Hazardous Waste

There are safety regulations for transporting hazardous materials imposed by the Office of Hazardous Materials Safety (OHMS) on the trucking industry. Therefore, if those rules are not met by the driver of the truck or employer, it could be used against him or the employer of the trucking company, in court, in case of an accident. You could consult a lawyer to learn more about these rules.

Liability in Truck Accident Cases

If it is proved that the truck driver or employer of the trucking company is at fault using any of the aforementioned points, the case will automatically fall out of the driver’s favour. The legal theory of “vicarious liability” suggests that the trucking company can be liable for the damages caused by the accident of its employee. In other words, this means the employer of the trucking company is responsible for the accidents that occur during his company’s business hours.

Any negligence while driving proved, for example, violation of rules, etc. would make it easy to prove the fault the driver. Drunken driving, over speeding, being on drugs, etc. is clearly against the law and hence an accident caused under the influence of drugs or alcohol would leave no room for escape. Over speeding can also be used against the driver in court.

Damages That Can Be Compensated For

Learn what damages you can claim compensation for while filing a lawsuit. A few expenses that can be covered are as follows:

Pain and Suffering: You can ask for compensation for the mental stress and physical discomfort that the accident has brought about. This includes stress, pain, anxiety, etc.

Lost Money: Health care post-accident is bound to keep you at a financial loss. You could claim for all the wages lost during recovery period.

Medical Expenditure: You can claim for hospital and doctor fees. You can also claim for medical service at home and ambulance fees.

Lost Capacity to Earn: If due to the unfortunate accident, you have any damages that impair you to earn money in the future; you could file for claim of lost ability to earn. For example a broken arm, leg, loss of memory, etc. can be claimed.

Loss of a Loved One: In case of demise (could be parent, child or spouse) you could file for compensation of loss.

Talk to a truck accident lawyer for best advice on compensations and case related laws. It is important to hire a truck accident lawyer for any legal action post-accident.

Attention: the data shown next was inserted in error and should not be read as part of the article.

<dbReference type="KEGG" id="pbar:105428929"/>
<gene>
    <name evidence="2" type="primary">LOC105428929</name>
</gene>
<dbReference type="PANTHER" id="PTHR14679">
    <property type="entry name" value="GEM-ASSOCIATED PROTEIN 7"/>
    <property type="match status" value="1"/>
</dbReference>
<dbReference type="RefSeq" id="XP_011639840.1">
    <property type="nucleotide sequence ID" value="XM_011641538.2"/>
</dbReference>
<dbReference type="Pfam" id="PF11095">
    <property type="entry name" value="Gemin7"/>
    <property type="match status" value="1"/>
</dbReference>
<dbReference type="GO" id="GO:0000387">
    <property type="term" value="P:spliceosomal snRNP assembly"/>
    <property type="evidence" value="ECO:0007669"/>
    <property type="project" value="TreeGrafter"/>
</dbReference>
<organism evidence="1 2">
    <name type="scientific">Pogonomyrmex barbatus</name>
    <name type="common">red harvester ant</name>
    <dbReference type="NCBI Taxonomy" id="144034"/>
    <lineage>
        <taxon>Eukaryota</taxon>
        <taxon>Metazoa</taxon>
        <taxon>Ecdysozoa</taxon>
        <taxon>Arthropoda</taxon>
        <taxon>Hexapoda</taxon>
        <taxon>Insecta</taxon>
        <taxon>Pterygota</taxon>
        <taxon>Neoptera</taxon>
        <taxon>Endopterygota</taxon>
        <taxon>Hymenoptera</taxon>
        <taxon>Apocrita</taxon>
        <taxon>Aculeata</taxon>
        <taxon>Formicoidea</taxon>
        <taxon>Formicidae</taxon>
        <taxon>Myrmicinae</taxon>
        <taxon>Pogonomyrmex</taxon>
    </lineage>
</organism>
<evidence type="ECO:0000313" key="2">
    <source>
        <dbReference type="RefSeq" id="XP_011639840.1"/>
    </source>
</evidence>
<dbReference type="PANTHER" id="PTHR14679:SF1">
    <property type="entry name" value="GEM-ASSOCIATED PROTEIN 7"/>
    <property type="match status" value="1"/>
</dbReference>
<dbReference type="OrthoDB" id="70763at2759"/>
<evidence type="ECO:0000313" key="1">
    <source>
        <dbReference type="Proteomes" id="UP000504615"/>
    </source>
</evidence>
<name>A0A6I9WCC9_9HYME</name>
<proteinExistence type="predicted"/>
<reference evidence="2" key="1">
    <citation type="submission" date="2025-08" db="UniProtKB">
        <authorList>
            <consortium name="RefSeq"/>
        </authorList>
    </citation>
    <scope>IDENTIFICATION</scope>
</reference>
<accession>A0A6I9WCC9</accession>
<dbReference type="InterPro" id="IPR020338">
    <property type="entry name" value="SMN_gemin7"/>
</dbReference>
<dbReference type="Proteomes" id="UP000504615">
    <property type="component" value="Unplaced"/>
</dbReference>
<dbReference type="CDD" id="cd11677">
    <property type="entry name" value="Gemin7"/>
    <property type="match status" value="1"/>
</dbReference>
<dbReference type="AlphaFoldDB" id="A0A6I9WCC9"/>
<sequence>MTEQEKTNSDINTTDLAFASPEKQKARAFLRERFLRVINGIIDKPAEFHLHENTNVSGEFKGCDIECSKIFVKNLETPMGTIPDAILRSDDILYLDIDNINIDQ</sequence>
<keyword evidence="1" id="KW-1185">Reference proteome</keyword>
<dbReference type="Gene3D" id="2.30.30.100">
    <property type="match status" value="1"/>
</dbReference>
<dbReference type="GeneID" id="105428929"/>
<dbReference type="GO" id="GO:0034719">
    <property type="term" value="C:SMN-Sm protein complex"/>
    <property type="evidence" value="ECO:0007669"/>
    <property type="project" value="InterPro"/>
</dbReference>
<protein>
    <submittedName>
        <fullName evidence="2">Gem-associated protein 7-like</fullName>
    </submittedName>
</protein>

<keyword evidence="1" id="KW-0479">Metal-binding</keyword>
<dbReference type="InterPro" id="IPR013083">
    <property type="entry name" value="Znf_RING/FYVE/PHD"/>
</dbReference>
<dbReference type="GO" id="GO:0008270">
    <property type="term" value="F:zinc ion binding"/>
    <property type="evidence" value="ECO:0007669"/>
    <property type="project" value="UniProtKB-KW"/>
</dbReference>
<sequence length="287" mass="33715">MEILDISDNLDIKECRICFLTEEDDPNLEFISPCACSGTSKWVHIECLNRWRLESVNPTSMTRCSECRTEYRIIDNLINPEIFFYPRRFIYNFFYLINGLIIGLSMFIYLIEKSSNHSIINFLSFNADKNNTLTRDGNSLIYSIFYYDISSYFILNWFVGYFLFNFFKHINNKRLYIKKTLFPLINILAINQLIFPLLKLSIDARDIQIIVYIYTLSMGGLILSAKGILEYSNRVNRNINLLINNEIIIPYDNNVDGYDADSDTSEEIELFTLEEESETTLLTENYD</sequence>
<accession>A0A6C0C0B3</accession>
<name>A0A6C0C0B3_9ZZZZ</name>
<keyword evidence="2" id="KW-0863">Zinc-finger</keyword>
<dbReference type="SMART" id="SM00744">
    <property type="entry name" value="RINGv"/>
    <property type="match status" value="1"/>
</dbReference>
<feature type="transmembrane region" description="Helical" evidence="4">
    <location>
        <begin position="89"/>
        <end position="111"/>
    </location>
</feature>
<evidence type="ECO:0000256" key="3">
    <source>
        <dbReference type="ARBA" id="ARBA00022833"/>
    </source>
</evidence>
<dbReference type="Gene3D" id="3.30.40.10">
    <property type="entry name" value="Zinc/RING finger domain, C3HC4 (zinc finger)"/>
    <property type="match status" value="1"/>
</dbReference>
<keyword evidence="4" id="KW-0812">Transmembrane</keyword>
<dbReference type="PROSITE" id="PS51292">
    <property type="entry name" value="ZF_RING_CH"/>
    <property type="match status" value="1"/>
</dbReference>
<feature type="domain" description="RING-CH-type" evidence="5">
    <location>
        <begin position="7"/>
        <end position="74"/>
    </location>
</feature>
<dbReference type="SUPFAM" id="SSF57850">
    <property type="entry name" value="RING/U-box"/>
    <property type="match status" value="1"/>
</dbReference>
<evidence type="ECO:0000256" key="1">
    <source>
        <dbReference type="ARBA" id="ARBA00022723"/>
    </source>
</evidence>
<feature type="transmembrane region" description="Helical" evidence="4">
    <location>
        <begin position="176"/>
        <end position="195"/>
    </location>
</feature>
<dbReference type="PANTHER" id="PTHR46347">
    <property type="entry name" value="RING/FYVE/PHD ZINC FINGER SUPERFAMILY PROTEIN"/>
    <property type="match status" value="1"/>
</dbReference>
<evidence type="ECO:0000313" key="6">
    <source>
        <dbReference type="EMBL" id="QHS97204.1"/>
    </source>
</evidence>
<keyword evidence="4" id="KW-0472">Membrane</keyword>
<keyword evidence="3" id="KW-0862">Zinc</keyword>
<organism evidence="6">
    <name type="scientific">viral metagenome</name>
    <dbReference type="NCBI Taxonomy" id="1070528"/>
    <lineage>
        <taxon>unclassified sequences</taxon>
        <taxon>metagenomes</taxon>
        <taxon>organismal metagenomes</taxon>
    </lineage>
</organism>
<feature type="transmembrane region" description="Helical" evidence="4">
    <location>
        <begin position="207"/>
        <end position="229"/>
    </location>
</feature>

As the aforementioned steps are essential to be taken after an accident, there are also a few measures that could be taken as preparation for a mishap. Nobody wants an accident. But in case you or your employee is faced with one, here is what could be handy.

Prepare for an Accident

There are a few things you could use to prepare your driver in case of an accident. You could keep your truck equipped with a fire extinguisher, warning triangles, disposable camera to record images, a pen and paper to note down the happenings immediately after an accident, etc.

It is extremely important to give your employee (truck driver) a reliable 24 hour first point of contact in case of any emergencies or an accident.

Let it Not Repeat

Identify the root cause of the accident and fix it so that it does not happen again.

Check if the driver had enough of time to rest before getting behind the wheel. If not what could be done to help the situation?

If he was in a hurry, then what caused that hurry? Was it his fault or are your company deadlines too stringent?

Check if you have hired a good driver and if you have done the necessary background check of the driver before hiring him. A truck accident can have very serious consequences and hence cannot be taken lightly. It is the duty of the owner of the trucking company to handle such situations responsibly. For more information on procedures post truck accidents, refer to our Truck Driver Accident Procedures Part 1 blog.